5 p.m.: Starlight Jazz Orchestra, Williams Green Stage (jazz)
1 p.m. and 4 p.m.: Farmer Jason, KidZone Stage (vocal, acoustic)
Noon: Susan Herndon, Fifth & Main Stage (singer-songwriter)
4:15 p.m.: The Round Up Boys, David Cameron Community Stage (country)
1:45 p.m.: David Correa and Cascada, Fifth & Main Stage (Latin)
11:30 a.m.: Leon Rollerson, David Cameron Community Stage (jazz)
Come for Mayfest, stay for ... everything else. This weekend, downtown Tulsa is simply brimming with arts and entertainment opportunities, each within blocks of one another and each with its unique zest and appeal.
Blue Dome Arts Festival
The ninth annual Blue Dome Arts Festival picks up where Tulsa International Mayfest leaves off. This independent arts and music extravaganza features locals only, Friday through Sunday in the historic Blue Dome District, just blocks from Mayfest.
The fest is free and all-ages, and it runs 11 a.m.-8 p.m. Friday and Saturday and 11 a.m.-5 p.m. Sunday.
There's the Art Car Parade at 3:30 p.m. Saturday, 220 booths filled with local art of all kinds, food vendors and live music from every genre imaginable, including Larkin, Electric Rag Band, Klondike5, Sam and the Stylees, Jeff Graham Band and many more.
Street closings run on Second Street from Detroit to Frankfort Avenues, and Elgin Avenue from First to Third Streets. They will be closed from 4 a.m. Friday to 9 a.m. Sunday.
For more information, visit tulsaworld.com/bluedome12
The historic Deco District opens up from Boston Avenue from Fourth to Sixth Streets and gets crafty.
Just as it sounds, Chalkfest lets youth and adults play in the streets - and sidewalks - with art contests, music, dancing and more, 11 a.m.-7 p.m. Saturday, said Libby Auld of Elote Cafe, who is helping to organize this year's event. Event admission is free and all-ages.
Watch high school students compete from 11 a.m.-3 p.m., adults from 1-5 p.m. and pros from 2-6 p.m. Each contestant gets a 10-foot-by-10-foot square to work with. Winners will be announced at 7 p.m. Saturday.
More than 40 artists are scheduled to participate. Special guest and Native American artist Yatika Starr Fields from New York City will create a 10-foot-by-20-foot chalk piece in the intersection of Fifth Street and Boston Avenue. He was born in Tulsa, is a member of the Cherokee, Creek and Osage tribes, and is a member of the Bear Clan.
He's attended the Art Institute of Boston, Oklahoma State University, the University of Oklahoma's Oklahoma Summer Arts Institute and the Landscape Painting Study Abroad Program in Italy. He's studied and practiced painting, photography, sculpture, Native American art, found objects, mixed media and film.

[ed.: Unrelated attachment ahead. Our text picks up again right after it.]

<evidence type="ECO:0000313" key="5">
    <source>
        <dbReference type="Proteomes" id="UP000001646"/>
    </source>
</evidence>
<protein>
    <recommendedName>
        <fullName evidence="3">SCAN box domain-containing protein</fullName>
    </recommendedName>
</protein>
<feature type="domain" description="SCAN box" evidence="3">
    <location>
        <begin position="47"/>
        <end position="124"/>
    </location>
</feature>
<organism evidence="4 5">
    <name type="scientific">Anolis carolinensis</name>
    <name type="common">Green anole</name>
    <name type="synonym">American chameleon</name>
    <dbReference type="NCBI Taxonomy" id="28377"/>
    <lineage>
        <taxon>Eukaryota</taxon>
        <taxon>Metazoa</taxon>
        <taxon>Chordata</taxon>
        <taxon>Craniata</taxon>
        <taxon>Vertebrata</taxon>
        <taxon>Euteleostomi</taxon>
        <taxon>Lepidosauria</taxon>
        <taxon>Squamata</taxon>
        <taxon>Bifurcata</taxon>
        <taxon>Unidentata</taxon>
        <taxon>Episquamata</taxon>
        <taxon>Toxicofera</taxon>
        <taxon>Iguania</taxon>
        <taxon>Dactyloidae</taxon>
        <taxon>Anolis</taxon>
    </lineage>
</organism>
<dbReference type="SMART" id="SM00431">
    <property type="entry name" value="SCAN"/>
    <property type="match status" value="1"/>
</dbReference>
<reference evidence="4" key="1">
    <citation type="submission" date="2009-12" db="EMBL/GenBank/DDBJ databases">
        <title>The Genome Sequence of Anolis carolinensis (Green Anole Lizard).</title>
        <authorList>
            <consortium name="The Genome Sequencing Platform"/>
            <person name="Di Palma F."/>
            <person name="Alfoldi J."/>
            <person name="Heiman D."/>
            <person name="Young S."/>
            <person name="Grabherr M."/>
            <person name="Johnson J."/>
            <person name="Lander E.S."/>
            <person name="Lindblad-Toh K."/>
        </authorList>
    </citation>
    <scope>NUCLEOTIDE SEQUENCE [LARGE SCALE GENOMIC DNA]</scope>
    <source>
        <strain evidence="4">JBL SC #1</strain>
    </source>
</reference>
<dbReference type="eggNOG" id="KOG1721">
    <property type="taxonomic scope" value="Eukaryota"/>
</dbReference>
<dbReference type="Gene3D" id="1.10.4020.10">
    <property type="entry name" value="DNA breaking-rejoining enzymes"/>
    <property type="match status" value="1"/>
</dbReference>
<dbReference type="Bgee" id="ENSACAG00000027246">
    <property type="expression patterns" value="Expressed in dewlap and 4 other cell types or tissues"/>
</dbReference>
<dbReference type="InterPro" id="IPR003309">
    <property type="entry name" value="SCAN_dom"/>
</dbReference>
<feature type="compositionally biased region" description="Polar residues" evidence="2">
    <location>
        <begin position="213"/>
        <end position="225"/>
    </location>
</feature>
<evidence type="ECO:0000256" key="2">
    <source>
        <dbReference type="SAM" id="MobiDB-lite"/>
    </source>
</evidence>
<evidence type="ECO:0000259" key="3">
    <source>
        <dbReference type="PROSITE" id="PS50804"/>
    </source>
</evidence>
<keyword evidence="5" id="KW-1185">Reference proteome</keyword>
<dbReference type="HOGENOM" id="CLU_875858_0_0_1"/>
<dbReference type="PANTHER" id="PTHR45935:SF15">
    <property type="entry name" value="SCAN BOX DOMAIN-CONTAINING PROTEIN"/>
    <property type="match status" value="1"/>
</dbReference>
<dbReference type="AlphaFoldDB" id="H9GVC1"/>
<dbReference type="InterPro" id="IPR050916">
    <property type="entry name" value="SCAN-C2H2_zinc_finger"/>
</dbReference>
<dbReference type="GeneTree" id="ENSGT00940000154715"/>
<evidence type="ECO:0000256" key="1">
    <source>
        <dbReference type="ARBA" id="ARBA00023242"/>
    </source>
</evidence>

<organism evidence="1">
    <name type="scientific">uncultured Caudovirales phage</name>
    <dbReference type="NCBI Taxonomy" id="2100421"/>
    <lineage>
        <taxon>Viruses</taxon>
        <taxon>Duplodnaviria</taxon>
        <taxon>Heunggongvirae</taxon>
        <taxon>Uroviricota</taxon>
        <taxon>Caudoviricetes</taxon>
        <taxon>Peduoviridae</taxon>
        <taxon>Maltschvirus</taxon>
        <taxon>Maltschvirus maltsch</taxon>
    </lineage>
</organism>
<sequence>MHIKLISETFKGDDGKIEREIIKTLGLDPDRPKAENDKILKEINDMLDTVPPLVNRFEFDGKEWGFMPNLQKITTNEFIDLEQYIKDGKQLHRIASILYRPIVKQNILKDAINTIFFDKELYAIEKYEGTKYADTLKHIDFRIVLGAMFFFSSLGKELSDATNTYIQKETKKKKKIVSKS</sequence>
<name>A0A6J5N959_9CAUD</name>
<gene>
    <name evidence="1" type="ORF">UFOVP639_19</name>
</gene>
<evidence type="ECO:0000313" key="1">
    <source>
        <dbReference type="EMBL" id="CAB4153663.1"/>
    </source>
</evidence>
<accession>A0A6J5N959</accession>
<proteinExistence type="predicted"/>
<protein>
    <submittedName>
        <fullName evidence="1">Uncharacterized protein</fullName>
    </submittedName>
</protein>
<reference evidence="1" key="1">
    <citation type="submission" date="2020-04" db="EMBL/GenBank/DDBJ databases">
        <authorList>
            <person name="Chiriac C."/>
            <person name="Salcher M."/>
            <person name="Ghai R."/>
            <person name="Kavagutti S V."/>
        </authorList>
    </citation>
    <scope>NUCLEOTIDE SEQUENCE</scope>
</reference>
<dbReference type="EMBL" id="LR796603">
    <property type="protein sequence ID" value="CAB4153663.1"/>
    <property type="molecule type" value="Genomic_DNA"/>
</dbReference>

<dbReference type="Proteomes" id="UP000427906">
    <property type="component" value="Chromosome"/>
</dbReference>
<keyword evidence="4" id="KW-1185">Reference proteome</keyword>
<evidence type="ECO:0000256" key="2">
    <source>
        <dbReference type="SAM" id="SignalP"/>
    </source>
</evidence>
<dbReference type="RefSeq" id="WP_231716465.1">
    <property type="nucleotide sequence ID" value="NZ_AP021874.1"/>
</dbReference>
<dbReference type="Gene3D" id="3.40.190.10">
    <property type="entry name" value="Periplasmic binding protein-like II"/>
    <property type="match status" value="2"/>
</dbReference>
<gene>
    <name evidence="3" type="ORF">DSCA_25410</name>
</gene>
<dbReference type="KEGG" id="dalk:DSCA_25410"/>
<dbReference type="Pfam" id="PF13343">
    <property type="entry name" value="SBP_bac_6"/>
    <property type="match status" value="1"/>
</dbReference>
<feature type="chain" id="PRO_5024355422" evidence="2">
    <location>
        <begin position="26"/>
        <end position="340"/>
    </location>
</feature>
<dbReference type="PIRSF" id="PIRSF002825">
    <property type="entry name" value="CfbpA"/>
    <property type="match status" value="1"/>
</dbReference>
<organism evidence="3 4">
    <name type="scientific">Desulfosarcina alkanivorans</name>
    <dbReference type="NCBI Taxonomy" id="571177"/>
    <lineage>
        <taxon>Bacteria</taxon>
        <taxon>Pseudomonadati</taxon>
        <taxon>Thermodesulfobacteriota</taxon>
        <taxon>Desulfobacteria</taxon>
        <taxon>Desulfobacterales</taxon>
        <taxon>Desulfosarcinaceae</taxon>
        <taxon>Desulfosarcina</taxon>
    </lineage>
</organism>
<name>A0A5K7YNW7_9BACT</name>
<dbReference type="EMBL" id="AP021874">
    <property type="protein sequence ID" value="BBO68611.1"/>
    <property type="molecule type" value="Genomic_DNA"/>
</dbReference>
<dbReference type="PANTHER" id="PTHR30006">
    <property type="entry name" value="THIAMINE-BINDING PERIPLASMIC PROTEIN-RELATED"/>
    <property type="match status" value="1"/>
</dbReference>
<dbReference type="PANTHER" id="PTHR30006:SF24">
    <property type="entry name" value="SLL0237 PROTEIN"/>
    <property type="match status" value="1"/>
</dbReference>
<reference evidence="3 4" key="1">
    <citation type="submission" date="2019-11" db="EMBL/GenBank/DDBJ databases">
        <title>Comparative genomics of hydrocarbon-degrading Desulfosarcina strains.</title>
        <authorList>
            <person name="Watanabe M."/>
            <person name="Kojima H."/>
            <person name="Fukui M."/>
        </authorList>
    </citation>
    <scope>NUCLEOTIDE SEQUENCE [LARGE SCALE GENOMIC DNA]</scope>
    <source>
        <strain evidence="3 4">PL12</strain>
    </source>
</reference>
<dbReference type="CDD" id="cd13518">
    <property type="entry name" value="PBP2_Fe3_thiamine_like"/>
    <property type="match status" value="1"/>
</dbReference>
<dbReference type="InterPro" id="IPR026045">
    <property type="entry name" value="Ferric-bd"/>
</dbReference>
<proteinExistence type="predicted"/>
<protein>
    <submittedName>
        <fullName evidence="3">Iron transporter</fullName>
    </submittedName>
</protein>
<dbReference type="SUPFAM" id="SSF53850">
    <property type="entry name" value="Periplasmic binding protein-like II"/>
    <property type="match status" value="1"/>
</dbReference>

Also, the Vintage Swing Movement will have 75-100 Lindy hop dancers performing from 2 to 5 p.m.
Mayfest bike valet
TulsaHub offers a no-charge secure bicycle valet at Mayfest, located at Third and Main Streets. It also will provide information about ongoing local bicycling activities, educational opportunities and vehicular-cycling consciousness. Tulsa Hub is a nonprofit bicycle resource and bicycling advocacy organization.
TULSA INTERNATIONAL MAYFEST
When: Festival runs 11 a.m.-11 p.m. Thursday-Saturday; 11 a.m.-6 p.m. Sunday
Where: On Main Street in downtown Tulsa (see map)
Admission: Free. All ages.
Original Print Headline: Putting the art in party
Jennifer Chancellor 918-581-8346
Renowned local artist Otto Duecker created the artwork for the 2012 Mayfest poster. Courtesy
Kids can get their faces painted, dig for fossils, meet Volt the Tulsa Shock mascot, make crafts and sing and dance at the KidZone at Mayfest. Tulsa World file
Jacob Fred Jazz Odyssey performs at 9:30 p.m. Thursday on the Williams Green Stage. JEREMY CHARLES / Courtesy
Hayes Carll Courtesy
Farmer Jason performs on the KidZone Stage at 1 and 4 p.m. on Saturday. Courtesy
JD McPherson performs at 9:30 p.m. Saturday night on the Williams Green Stage. Courtesy
The Blue Dome District in downtown Tulsa hosts its ninth annual Blue Dome Arts Festival, Friday-Sunday. JAMES GIBBARD/Tulsa World file